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Regional Identities and Cultures of Medieval Jews$
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Javier Castaño, Talya Fishman, and Ephraim Kanarfogel

Print publication date: 2018

Print ISBN-13: 9781906764678

Published to Liverpool Scholarship Online: February 2021

DOI: 10.3828/liverpool/9781906764678.001.0001

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Introduction

Introduction

Chapter:
(p.1) Introduction
Source:
(p.iii) Regional Identities and Cultures of Medieval Jews
Author(s):
Talya Fishman
Publisher:
Liverpool University Press
DOI:10.3828/liverpool/9781906764678.003.0001

This chapter discusses the existence of Jewish regional cultures and the prominence of two groups, Ashkenaz and Sepharad as biblical toponyms adopted by medieval Jews. It explains that Ashkenaz was adopted by settlers in Carolingian Franco-Germany, while Sepharad was adopted by settlers in Islamic al-Andalus. It also mentions historian Jonathan Ray, who showed that Iberian Jews of the late fourteenth and fifteenth centuries identified themselves not as Sephardim, but as Jews of a particular town or principality. The chapter considers the Sepharad, which was a catch-all identity first used by the established residents of non-Iberian lands and applied to Jewish newcomers from Spain. It reviews Joseph Davis's study of early modern halakhic codes that demonstrates how Ashkenaz became an umbrella category in the sixteenth century.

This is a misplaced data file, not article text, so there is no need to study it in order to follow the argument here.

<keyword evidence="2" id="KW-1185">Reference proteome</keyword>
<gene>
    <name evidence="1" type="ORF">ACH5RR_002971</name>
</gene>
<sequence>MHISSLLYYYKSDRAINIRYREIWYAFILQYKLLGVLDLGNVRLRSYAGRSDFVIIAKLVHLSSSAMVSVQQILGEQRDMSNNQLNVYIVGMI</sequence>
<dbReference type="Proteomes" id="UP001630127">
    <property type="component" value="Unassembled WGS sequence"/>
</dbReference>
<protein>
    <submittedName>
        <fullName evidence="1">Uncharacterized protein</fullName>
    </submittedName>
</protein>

Keywords:   Jewish regional cultures, Ashkenaz, Sepharad, medieval Jews, non-Iberian lands, halakhic codes

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